"Thanksgiving break is such a tease."
August 11, 2012
I published a form of this article in a kids magazine back in 2006. In about 10 days, I start teaching at Asheville-Buncombe Technical Community College (ABTech). I'll be teaching a class required for all first semester students on student success and study skills. Seemed like a good time to pull out this old article and post it. I've not updated it to include current technological aids, but I think you'll find these habits are timeless.
Disappointed in your grades? Want to be an A student? You can be. . .just fake it! All you have to do is find those academic superstars in your life and start imitating them. Here’s what you do: pay close attention to their class attendance; take note of how they take notes; and then study how they study. Once you have figured out how those A students act, just copy their behavior. Before long, your grades will look just like theirs!
One thing A students do is go to class--every time it meets. They treat class like a job. So do that. Be on time to class, pretending that you have to punch a time-clock. Be alert, ready to go to work. If you know you will have to miss a class, let the teacher know. Get your assignments. Act as if you care that you will not be there. If you do not know beforehand, just explain your absence to the teacher later. If possible, get a brief summary of the previous class and also find out how to make up any missed work. Then, of course, you should follow through and do the work. That’s what A students do.
C students often take lots and lots of notes, spending their whole class period with head down and pen to paper. Don’t do that. If you spend every second writing, you will miss the whole lecture. Most A students take notes sparingly. They have pre-defined abbreviations so that note-taking is more efficient. For instance, in a class on the Roman Empire, a good note-taker would just write a capital R for Rome or Roman, therefore writing less and listening more. After class is over, it’s a good idea to fill in any vague areas in your notes with details you might forget later. While you are doing that, quickly review all the day’s notes to solidify what you just learned. Take that a step further and breeze over them just before the next class begins. This way you have a fresh memory of the information from the previous class and can respond appropriately to the instructor’s questions. Not only does this make the upcoming information easier to digest, it also makes you look really smart.
A students study in many different ways. Some confine all study to an orderly desk. Others spread notes on the floor, prop up on an overstuffed pillow, and go to work. Whatever study environment suits your needs, that’s the environment you should create. It’s a good idea to post reminders in your study area so you will not forget what you are trying to fake. Make a sign for your study area that says, “A students enjoy studying!” Make a note in your car that reminds you, “A students make the most of every minute.” If you have a tendency to slouch in front of the TV like a solid D student, place a sign on it that suggests, “A students do not waste time.” (It’s not easy to be someone you have never been before; every little reminder helps.) Also, remember to allow sufficient time to study alone, even if you participate in study groups. Many A students benefit from group study; you might as well. But most A students prepare for group sessions in private and also do ample studying on their own.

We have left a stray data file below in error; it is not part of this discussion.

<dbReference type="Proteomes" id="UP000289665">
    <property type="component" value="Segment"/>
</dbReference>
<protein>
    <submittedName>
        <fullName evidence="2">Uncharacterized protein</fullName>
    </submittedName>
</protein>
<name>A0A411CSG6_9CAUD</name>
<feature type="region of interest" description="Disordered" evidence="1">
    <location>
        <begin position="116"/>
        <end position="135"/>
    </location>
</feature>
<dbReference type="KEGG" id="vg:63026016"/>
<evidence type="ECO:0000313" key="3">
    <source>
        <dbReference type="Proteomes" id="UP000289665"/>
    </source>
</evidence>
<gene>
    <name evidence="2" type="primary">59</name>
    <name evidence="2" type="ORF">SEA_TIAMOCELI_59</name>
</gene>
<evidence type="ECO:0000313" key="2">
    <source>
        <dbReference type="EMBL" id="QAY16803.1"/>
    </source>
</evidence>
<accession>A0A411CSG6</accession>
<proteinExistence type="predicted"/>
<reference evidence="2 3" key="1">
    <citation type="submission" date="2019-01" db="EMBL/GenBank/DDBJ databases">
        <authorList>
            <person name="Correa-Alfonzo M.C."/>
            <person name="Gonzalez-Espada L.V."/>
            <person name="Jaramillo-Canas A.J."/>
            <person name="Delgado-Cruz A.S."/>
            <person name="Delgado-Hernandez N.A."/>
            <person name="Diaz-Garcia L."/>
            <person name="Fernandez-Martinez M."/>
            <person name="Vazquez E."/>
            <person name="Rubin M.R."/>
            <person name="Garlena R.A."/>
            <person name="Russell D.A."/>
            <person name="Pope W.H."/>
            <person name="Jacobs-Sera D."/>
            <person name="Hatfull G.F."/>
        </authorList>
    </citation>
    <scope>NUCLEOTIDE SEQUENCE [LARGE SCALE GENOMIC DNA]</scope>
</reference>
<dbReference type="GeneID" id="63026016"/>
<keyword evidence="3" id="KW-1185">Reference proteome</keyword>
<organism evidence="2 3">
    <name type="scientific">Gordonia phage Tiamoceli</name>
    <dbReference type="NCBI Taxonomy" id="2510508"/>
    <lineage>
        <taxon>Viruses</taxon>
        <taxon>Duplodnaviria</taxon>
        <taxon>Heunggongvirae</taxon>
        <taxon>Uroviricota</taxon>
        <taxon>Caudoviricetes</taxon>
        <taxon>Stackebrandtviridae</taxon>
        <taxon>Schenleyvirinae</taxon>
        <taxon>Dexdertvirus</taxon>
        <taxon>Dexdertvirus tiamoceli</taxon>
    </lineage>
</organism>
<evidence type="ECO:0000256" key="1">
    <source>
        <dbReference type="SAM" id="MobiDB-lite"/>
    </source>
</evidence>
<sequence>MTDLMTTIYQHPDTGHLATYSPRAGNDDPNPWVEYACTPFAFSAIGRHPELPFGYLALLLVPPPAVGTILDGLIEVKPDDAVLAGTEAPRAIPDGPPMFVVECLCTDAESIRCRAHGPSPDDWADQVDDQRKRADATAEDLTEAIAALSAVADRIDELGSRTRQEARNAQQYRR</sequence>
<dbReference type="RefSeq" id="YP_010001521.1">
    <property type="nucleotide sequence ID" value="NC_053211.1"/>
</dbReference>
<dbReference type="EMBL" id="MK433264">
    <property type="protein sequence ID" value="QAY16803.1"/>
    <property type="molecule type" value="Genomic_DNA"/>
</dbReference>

One key aspect of studying is scheduling. At the start of your course, break down course requirements into daily study requirements. Stick to the plan whenever possible, but revise your schedule as the course progresses and as needs change. Sometimes classes need more time than you originally thought. Revise your plan if this is the case. And sometimes you will get behind. Again, readjust, refocus and get back on schedule. A students get off schedule all the time. The trick is, they make a new plan, they readjust, and then they get back to work.
Many times a study environment requires certain tools--things like computers, test tubes, calculators, books, notebooks and pens. But often, we find ourselves with time to study in places where these items are not within reach. When the tools that you normally use are not readily available, consider using mental rehearsal. This technique involves reviewing necessary information in your mind as if you were actually studying or practicing it. You can silently recite historical dates, mentally practice a music score or dance routine, or review mathematical or scientific equations, all without picking up a pen or lifting a finger. Mental rehearsal is convenient. It helps you make use of time that is often wasted. While you commute to class or wait in line, while you wait for your doctor's appointment or sit in line at the drive through window, wherever you are, you can use your best study tool--your brain.
One very irritating thing about A students is that they always do their class assignments, whether they get a grade or not. They practice formulas and do their reading assignments. So if you want to fake your way into straight A’s, this is crucial. No C student does assigned work just for the sake of doing it. So do those assignments, and do them in advance. A students usually have reading assignments complete before class discussion of that reading ever begins. They even bring questions to class about completed assignments that stumped them. And remember, A students do get stumped--all the time. They just ask questions, figure it out, and keep moving.